flatbread - gouda, pancetta, pickled cippolini onions, gala apples, thyme, and parmesan
I have been a huge fan of the whisknladle flatbreads in the past. Instead of coming up with another juxtaposition of chili and cornbread comment, I'll just wish that the flatbread had some porchetta and black currants instead.
local mussels and frites - garlic, white wine, aioli
 The mussels were cooked perfectly tender and the garlic white wine sauce was a nice accompaniment. The combination was a classic preparation and really featured the freshness and flavor of the mussels themselves. The sauce was perfectly seasoned as well, which is sometimes a problem with these dishes.
confit pork belly - pickled fennel, escarole & cider glaze
This was the second best dish of the evening. The pork belly was cooked perfectly and the savory flavor mixed with the fat was extremely satisfying. I had a little trouble locating the pickled fennel on the plate, but I'll forgive the kitchen as the pork belly really stood on its own. The cider glaze added just enough of a sweetness to really bring out the savoriness of the meat.
cotechino sausage stuffed squid - putanesca and breadcrumb salsa
This was my favorite dish of the night. The squid was cooked perfectly so it was tender and the sausage had a great balance of salt, fat, and spice to contrast the squid. The putanesca sauce and breadcrumb salsa added the needed bit of acid and tomato sauce to really round out the flavors of the dish. 

Entrees:
blue plate - bay scallop risotto with baby fennel and tarragon gremolata
When we heard the blue plate special, we were excited enough to break form and each order a plate of the entree. This was perhaps an error on our part as the dish failed to live up to the expectation. Of all the dishes, this was the most under-seasoned. The portion to cost ratio of the dish can probably be really called into question as well.

Desserts: (stressed backwards)
bread pudding- banana, dulce de leche & coconut candied walnuts
The bread pudding was a nice surprise to me as I had previously had some rather poor experiences with desserts at Whisknladle. Fortunately, this bread pudding was really well-made and packed full of flavor. The ice cream, walnuts, and bread pudding really came together well to form a great way to end the meal.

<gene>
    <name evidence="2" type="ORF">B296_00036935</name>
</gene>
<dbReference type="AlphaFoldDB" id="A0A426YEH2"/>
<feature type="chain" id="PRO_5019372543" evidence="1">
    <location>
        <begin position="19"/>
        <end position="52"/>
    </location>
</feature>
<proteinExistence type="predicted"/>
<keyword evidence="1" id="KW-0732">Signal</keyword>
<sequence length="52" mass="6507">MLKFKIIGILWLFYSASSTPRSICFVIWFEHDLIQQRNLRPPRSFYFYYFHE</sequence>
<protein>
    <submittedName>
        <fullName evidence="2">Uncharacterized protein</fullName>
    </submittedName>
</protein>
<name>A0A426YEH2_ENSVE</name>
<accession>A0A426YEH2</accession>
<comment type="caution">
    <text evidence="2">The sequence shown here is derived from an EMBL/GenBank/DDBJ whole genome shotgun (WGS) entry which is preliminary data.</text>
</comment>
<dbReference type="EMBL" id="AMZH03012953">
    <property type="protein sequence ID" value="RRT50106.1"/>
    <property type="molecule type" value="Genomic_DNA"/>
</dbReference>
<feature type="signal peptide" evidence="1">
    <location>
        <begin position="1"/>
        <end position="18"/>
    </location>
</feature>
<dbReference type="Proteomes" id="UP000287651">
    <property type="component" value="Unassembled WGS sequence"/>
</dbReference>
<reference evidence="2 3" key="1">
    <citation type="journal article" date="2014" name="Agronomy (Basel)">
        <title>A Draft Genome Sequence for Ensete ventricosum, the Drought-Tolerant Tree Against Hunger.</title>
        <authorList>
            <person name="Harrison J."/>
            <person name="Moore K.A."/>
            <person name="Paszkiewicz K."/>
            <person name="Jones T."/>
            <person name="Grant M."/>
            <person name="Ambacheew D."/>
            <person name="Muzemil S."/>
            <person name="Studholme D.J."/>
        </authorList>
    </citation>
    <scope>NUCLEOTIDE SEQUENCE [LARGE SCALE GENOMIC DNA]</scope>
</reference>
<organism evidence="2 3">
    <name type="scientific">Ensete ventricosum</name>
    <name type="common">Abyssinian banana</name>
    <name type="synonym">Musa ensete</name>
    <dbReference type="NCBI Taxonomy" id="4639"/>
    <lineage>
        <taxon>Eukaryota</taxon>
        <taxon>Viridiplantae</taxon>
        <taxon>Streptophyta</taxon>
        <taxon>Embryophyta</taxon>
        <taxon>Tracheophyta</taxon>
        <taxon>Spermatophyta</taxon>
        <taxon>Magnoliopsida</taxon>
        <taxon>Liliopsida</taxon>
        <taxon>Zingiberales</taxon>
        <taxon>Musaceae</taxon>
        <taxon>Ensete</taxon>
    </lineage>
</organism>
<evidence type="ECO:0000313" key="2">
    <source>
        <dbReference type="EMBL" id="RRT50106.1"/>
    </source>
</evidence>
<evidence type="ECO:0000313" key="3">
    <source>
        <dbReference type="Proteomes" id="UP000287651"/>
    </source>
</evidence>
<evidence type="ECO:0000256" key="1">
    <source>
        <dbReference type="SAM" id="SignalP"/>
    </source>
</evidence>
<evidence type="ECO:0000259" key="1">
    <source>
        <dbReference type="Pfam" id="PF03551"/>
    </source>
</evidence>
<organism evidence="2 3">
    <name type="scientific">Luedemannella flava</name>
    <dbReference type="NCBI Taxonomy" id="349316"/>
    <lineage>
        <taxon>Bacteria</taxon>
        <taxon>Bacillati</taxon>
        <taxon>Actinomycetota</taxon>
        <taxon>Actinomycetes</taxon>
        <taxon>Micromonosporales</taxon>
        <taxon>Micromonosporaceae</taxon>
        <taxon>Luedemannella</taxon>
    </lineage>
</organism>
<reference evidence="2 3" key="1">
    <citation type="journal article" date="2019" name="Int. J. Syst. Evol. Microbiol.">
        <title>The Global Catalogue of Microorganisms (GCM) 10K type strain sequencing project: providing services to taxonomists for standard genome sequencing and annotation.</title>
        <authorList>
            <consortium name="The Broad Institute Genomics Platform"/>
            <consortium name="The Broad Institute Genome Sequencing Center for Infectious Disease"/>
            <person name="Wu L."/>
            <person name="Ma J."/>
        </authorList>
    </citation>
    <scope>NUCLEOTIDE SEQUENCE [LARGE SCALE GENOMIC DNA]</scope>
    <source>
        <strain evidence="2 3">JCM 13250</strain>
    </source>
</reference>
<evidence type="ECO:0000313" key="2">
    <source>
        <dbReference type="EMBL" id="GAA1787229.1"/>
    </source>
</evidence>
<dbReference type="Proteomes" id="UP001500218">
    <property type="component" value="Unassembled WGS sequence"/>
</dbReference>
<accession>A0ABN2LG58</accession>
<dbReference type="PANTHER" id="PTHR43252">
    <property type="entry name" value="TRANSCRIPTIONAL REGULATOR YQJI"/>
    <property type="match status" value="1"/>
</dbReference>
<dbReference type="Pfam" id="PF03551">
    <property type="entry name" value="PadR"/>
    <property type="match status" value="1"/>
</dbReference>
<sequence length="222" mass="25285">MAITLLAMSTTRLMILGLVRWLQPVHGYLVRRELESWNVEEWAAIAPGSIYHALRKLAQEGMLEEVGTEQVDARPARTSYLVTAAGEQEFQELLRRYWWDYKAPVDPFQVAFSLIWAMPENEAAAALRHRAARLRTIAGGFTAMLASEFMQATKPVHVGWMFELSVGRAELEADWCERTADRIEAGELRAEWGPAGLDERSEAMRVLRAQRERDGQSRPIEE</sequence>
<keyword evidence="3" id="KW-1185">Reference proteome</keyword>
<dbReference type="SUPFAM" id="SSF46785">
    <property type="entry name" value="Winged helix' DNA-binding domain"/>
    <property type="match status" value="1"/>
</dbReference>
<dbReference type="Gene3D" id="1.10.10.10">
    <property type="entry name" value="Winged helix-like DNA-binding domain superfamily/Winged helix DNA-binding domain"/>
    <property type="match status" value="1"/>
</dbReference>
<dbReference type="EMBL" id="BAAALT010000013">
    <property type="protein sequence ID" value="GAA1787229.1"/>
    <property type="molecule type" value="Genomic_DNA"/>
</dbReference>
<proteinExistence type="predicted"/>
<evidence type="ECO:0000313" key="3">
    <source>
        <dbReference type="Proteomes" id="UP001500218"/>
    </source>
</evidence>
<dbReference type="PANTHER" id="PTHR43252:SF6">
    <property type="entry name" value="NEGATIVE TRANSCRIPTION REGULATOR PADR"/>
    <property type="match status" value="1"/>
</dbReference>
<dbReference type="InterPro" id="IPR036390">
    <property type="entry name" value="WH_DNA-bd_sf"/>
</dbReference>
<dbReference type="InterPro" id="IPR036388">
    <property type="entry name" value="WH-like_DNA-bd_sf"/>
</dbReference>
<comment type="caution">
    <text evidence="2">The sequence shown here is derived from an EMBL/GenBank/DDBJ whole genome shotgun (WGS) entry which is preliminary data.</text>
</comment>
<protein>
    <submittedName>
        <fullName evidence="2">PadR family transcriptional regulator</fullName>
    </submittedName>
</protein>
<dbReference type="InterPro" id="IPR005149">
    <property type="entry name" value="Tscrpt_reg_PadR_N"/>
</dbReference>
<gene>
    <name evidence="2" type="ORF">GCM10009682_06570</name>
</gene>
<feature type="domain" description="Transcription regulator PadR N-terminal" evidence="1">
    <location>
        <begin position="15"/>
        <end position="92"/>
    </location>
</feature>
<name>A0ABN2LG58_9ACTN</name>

Jojo's Cookie Plate - (right to left) lemon bar, nutter butter, chocolate chip
These cookies were well made. The nutter butter recreation was perhaps the best elevated re-creation of the three cookies, but all the cookies were very enjoyable.

Conclusion:
Comparing Whisknladle to PrepKitchen Little Italy, I definitely prefer Whisknladle. However, that is not to say that PrepKitchen Little Italy was not a success in itself. Most of the appetizers were outstanding; -perhaps some of them were better than dishes at Whisknladle. I was really impressed by both the stuffed squid and confit pork belly. As with any new restaurant, PrepKitchen Little Italy still has a few issues to iron out. Service seemed to have a few kinks, and the entrees on the menu deserve an upgrade.
In the end, it is still hard to overlook the great tasting and well-prepared food. PrepKitchen Little Italy is definitely one of the spots to check out in Little Italy. I'll be looking forward to visiting again in the future.

2 comments:

Rodzilla February 17, 2012 at 12:04 AM  

I think it might be Chef Sam Burman in the kitchen, previously of Quality Social - I at least know that your (and my) favorite dish of the evening was one of his.

Haha, I liked our waitresses meatloaf description, pretty accurate for anyone unfamiliar with rillettes. Oh, and she was cute.

Bread pudding was pretty awesome, but the house-made nutter butters were the winner for me.

Pics came out great, it was dark in there!

Michelle Tran February 21, 2012 at 3:20 PM  

Whisknladle is our go-to restaurant week place. We'll have to try PrepKitchen sometime.

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gastro bits is a blog that juxtaposes the geeky with the foodie; it is an attempt to be educational about food, yet entertaining at the same time.